I very much enjoyed watching the video of Nicholas Tollervey’s visit to Adafruit recently, it’s well worth a look. One of the highlights for me was a new feature (currently in beta versions of Mu 1.0) that allows live plotting of numerical data printed to the REPL (command line) by Python code on the microbit.
Apparently the live plotting idea came from Adafruit’s founder Limor Fried, and it is amazing. With just 4 lines of Python you can get live sensor reading – the accelerometer is the obvious place to start – from a microbit and display them in graph form just with a few clicks. No extra Python libraries needed, just 4 lines of code. It’s quick and easy enough to be deliverable even in a short school lesson.
I decided this would be even neater if you could untether a microbit, so here’s a project where I send accelerometer data as a string wirelessly from one microbit to another plugged into a computer running Mu. It could be great for physics experiments.
I put this code on a transmitting microbit, and attached a battery pack to it with a rubber band. You can thrown this microbit around the room, attach it to a vehicle/rocket/dog:
from microbit import * import radio radio.on() while True: sleep(20) radio.send(str(accelerometer.get_values()))
I then pressed the REPL button, flashed this program to a microbit that remains tethered to the computer and clicked on the plotter button to see live accelerometer data being received from the battery-operated microbit:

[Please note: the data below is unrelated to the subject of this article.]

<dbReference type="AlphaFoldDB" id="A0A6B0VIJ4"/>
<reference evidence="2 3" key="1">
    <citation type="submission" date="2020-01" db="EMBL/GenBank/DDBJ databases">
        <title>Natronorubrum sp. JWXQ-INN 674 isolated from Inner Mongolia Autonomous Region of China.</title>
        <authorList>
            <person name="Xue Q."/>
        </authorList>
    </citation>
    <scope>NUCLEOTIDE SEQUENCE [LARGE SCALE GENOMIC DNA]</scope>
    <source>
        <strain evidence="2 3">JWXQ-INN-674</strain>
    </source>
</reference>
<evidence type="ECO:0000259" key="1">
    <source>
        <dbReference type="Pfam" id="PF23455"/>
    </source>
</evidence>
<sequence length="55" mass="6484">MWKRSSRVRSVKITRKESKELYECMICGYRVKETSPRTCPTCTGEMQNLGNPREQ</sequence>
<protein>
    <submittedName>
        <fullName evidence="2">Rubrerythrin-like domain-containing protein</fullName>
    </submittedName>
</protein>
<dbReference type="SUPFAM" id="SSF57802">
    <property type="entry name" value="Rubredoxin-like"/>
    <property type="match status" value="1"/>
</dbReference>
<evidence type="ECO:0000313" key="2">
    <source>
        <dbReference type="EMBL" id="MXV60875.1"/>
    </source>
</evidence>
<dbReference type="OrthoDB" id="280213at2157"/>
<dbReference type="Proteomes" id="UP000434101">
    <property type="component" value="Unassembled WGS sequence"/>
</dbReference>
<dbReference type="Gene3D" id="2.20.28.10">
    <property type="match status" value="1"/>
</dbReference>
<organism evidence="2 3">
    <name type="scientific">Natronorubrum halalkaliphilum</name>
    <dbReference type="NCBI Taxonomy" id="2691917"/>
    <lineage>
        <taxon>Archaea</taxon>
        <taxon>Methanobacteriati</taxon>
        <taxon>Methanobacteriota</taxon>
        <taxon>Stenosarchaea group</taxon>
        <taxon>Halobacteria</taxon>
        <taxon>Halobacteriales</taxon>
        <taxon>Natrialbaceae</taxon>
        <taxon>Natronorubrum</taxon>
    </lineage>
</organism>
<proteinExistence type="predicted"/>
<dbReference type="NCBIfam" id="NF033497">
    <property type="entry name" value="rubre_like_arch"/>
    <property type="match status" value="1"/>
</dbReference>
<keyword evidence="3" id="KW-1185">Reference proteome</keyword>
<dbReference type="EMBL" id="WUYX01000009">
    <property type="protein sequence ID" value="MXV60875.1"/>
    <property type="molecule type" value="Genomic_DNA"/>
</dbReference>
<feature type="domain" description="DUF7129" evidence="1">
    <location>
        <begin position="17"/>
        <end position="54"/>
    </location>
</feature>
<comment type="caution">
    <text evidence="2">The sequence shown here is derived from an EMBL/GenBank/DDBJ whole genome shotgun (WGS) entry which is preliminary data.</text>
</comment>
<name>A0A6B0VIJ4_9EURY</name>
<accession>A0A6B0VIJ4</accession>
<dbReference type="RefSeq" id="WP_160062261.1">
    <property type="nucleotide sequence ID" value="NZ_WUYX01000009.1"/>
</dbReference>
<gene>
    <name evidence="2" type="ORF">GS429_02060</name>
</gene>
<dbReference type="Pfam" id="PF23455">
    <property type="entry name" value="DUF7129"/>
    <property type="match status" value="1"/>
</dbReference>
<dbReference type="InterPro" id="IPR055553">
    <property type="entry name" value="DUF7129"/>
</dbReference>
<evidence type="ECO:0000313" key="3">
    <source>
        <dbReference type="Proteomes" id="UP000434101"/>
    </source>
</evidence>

from microbit import * import radio radio.on() while True: message = radio.receive() sleep(20) print(message)
You can see a demonstration of this in my exciting YouTube video below:
You can find instructions for installing Mu on the Adafruit web site (I used the Linux ones for my old Mac as it has an old version of OS X) or you can download the latest versions of Mu from Github by following the appropriate download links at the foot of this page.
Other plotter ideas
Since tweeting about this project, Paul Knighton has been very busy. He has connected a pulse sensor to a micro:bit and is working on code to make a heart-rate monitor! He’s also connected a sound-level detector, but I love the pulse idea – so many possible cross-curricular links here:
Inspired by yourself I used a cheap https://t.co/Lwv7LSNxrV input, tweaking sampling interval until Plotter similar to own pulse (ignore the asystole at start :)). Ideal activity or demo with biofeedback/relaxation possibilities. Video: https://t.co/CjERCnbn3v pic.twitter.com/lpXtAv6UMA
— Paul Knighton (@pknighton67) March 30, 2018